The healthier the industry is, the better our province will be. We felt that by bringing 50 engaged leaders who were already doing things to make a better city that we could make things happen together. The power of the brewery is truly in the hands of the community and we are giving 10 per cent of our bottom line back into making a better place.

So to be honest our success is like we’ve captured an elusive perpetual energy where the more we support the community, the more the community gives back to us.

And the fact the beer is great has been quite helpful as well.

CB: Has the craft beer market in Calgary become over-saturated or is there still more room for growth?

Button: Many people feel that having 20 breweries in our city is already over-saturated. I on the other hand feel there’s a significant amount of room for many more breweries.

Of course this is counter to what many others think but if each brewery sets their measure of success to be a meaningful part of a neighbourhood, they will find lots of room to follow their passion to brew and be a part of a very fun industry.

If the dream they chase is to be a big brewery then I have a feeling they’ll fail – the future will belong in hands of neighbourhood breweries.

Find a neighbourhood that’s starving for local fare and serve up tasty beers and a funky sense of place and you will undoubtedly succeed … just don’t plan on going multi-province or multi-national and be happy with being meaningful to your friends and neighbours and you’ll be a huge success.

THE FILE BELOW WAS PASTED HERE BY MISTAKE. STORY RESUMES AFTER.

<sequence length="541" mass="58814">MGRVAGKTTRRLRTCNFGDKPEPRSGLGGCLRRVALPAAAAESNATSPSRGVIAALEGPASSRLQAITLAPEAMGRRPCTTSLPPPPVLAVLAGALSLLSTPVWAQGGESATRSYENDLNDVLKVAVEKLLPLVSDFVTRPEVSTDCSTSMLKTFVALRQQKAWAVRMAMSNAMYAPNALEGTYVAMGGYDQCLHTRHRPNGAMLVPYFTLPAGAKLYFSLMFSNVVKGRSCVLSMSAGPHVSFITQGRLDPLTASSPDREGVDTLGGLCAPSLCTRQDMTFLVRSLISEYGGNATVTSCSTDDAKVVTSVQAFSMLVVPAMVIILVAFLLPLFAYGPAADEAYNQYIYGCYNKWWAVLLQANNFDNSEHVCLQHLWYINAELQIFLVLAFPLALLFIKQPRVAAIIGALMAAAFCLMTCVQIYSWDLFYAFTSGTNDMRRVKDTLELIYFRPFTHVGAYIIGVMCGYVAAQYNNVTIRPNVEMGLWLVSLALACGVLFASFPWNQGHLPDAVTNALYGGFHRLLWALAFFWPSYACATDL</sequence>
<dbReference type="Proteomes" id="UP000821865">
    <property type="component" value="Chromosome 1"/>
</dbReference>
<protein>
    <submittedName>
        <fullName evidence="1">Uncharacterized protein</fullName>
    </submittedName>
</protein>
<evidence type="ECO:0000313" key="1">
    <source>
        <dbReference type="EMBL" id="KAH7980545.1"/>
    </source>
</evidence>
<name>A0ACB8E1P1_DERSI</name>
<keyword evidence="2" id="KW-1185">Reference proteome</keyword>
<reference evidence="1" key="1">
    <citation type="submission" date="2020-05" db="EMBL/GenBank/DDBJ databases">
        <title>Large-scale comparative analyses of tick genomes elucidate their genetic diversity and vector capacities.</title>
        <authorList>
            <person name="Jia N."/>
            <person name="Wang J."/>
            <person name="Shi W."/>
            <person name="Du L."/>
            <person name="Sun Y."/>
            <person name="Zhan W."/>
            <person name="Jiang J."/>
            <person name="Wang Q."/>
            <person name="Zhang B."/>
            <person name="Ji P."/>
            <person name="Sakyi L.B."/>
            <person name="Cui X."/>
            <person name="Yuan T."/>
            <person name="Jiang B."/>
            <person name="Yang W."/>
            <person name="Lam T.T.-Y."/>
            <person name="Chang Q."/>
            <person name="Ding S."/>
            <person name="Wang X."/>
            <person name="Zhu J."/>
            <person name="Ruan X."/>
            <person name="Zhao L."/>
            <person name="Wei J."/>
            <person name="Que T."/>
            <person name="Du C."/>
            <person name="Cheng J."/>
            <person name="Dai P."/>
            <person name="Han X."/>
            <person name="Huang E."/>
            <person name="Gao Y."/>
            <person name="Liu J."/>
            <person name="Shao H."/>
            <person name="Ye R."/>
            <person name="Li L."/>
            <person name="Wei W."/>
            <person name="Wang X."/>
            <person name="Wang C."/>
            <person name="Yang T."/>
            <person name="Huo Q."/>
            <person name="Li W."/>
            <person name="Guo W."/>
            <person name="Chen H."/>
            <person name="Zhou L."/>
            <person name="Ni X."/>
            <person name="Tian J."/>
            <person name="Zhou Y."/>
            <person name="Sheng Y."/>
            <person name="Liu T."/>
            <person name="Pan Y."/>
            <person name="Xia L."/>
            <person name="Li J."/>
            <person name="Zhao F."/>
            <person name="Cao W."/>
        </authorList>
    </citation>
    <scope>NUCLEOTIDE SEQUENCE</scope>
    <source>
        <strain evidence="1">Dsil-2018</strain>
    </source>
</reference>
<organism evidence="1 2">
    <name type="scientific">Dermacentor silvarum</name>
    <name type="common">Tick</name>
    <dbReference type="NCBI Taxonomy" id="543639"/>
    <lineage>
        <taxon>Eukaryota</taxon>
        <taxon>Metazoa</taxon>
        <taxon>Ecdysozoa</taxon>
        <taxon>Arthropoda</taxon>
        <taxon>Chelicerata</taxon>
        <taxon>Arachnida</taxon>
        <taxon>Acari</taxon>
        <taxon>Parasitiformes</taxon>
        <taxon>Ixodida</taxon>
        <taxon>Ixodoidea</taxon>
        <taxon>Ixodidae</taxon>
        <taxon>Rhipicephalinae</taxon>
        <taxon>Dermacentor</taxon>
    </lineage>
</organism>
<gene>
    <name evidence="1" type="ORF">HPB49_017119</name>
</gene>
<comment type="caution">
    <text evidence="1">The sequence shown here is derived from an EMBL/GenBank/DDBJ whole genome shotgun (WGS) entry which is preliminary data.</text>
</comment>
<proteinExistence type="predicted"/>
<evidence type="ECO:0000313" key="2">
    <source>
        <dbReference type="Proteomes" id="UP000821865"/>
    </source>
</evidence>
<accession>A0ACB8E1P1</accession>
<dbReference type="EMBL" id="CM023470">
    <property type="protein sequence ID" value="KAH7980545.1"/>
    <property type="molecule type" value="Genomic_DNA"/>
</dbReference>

CB: On a personal level, can you explain what’s happening with you concerning your health and your status with Village Brewery?

Button: Thanks for asking Mario, it’s been a very unique experience the last couple of years and I’ve learned a lot about myself and even more about the importance Village has in our industry and our province.

Over four years ago I was diagnosed with renal cell carcinoma, cancer in my kidney. I had it removed but two and a half years ago it metastasized in my lungs and has since spread to my pancreas, liver and other parts of my abdomen. I was given a year to live then and am continuing to remind my cancer that we can both live together, and up until February I continued to work both at Village and at Evans Hunt, a local marketing agency.

Alas, I’ve since taken a step back to focus on my health and am watching the companies versus working at them. It’s hard to do but my health and family are my priority right now. I have a beautifully supportive wife and two awesome kids who are my soul focus. Pun intended.

The companies are thriving without me. Dan Evans and Bill Hunt are the leaders at Evans Hunt and they have always been very responsible with their decisions as they knew they were responsible for providing for close to 100 employees and their families.

Village Brewery will continue to thrive because the foundation we built over the last eight years is solid. We’re purpose-driven and as a result will continue to be a going concern largely due to what I said earlier – the success is now in the hands of the community and they’re taking great care of us.

I will continue to watch closely but for now I’m making sure that my cancer doesn’t stop me from seeing my baby grow up.

– Mario Toneguzzi

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The views, opinions and positions expressed by columnists and contributors are the author’s alone. They do not inherently or expressly reflect the views, opinions and/or positions of our publication.